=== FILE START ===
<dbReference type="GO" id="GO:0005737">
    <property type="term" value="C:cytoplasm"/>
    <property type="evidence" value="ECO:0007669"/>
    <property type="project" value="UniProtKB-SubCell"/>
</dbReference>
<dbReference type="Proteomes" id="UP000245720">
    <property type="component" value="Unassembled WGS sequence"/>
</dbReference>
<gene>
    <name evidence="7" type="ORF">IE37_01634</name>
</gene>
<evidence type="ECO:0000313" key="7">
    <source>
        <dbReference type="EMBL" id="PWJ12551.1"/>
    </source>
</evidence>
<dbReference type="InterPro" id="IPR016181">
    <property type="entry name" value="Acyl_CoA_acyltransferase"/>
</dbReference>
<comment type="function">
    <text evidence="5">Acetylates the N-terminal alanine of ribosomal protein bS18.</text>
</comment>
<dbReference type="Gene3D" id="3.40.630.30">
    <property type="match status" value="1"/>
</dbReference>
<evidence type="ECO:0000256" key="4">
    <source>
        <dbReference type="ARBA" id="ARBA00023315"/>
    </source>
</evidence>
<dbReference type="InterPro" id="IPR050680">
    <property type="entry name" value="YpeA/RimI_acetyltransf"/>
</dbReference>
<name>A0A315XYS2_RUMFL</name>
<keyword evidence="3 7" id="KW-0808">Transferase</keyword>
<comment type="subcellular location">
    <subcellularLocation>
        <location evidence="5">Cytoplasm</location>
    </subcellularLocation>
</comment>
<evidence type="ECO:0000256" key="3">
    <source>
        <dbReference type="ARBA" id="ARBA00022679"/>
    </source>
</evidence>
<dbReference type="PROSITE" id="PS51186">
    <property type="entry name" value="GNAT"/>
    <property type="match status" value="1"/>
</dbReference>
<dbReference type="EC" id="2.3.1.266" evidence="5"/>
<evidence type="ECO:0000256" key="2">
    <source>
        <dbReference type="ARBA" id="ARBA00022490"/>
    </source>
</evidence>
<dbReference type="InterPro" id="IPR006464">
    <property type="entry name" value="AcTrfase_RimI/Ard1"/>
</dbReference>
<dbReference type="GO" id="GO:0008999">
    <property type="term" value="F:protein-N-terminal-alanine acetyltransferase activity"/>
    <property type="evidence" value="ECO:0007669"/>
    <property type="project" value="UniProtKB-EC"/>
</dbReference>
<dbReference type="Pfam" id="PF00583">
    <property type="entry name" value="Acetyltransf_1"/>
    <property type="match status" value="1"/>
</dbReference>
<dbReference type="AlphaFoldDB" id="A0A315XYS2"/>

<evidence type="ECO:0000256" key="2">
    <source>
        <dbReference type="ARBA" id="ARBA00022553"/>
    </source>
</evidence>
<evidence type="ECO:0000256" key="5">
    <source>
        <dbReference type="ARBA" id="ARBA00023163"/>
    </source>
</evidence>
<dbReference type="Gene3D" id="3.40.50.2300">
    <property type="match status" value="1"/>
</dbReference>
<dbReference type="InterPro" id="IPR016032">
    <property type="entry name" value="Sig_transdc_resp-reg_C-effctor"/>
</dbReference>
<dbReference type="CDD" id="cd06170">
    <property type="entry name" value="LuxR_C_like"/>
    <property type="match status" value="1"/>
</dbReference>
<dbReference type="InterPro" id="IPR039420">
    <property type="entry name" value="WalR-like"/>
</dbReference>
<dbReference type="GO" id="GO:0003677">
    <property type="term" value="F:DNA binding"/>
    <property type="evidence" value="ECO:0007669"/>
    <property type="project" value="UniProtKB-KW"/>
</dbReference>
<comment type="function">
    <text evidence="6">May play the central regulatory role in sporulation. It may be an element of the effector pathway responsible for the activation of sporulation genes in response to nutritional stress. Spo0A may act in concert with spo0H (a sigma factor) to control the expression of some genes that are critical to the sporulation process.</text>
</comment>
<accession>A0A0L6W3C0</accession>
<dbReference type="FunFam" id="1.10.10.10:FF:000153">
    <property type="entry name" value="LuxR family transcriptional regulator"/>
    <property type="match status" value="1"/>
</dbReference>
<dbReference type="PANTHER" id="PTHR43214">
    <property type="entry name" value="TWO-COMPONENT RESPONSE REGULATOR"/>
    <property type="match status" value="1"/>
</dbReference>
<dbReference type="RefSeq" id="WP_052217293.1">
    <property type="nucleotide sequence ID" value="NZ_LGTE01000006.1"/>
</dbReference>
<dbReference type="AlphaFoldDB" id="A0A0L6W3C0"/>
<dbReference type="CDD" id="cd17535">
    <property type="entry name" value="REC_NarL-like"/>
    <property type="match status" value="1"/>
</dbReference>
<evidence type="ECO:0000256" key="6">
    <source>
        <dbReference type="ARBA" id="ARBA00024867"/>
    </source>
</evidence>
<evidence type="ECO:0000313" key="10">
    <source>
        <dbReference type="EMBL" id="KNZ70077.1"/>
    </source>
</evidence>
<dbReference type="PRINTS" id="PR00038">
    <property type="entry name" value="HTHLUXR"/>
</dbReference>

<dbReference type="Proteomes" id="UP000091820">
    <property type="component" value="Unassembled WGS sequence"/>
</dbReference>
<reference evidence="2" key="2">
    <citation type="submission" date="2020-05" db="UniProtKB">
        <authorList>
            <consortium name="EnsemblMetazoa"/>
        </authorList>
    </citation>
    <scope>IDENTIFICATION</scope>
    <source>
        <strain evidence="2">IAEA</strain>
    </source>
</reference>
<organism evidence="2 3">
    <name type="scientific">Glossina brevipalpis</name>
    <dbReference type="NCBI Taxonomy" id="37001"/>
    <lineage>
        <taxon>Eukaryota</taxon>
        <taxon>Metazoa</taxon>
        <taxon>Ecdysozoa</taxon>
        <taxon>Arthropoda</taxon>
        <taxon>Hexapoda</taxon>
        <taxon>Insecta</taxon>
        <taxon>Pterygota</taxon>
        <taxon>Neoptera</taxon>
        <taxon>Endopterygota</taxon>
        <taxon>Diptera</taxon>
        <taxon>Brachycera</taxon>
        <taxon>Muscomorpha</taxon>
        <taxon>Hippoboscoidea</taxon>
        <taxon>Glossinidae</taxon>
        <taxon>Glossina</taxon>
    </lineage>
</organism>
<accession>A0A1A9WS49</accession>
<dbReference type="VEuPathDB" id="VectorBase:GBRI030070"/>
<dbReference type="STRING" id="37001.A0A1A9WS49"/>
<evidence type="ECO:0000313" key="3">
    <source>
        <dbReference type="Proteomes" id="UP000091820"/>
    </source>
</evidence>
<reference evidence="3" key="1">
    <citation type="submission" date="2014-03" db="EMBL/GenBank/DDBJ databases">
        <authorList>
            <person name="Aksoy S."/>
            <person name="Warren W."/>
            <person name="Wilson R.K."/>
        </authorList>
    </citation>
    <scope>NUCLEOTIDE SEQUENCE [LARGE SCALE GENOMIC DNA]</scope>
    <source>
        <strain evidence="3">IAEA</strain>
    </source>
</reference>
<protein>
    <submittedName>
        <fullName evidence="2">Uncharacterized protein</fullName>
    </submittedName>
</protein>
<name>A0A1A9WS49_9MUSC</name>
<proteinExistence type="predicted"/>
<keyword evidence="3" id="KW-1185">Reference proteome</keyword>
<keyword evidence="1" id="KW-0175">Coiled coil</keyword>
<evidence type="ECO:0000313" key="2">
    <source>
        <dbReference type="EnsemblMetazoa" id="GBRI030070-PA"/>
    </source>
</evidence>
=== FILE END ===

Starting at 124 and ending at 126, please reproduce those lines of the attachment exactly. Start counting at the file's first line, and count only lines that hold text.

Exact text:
        <dbReference type="EMBL" id="KNZ70077.1"/>
    </source>
</evidence>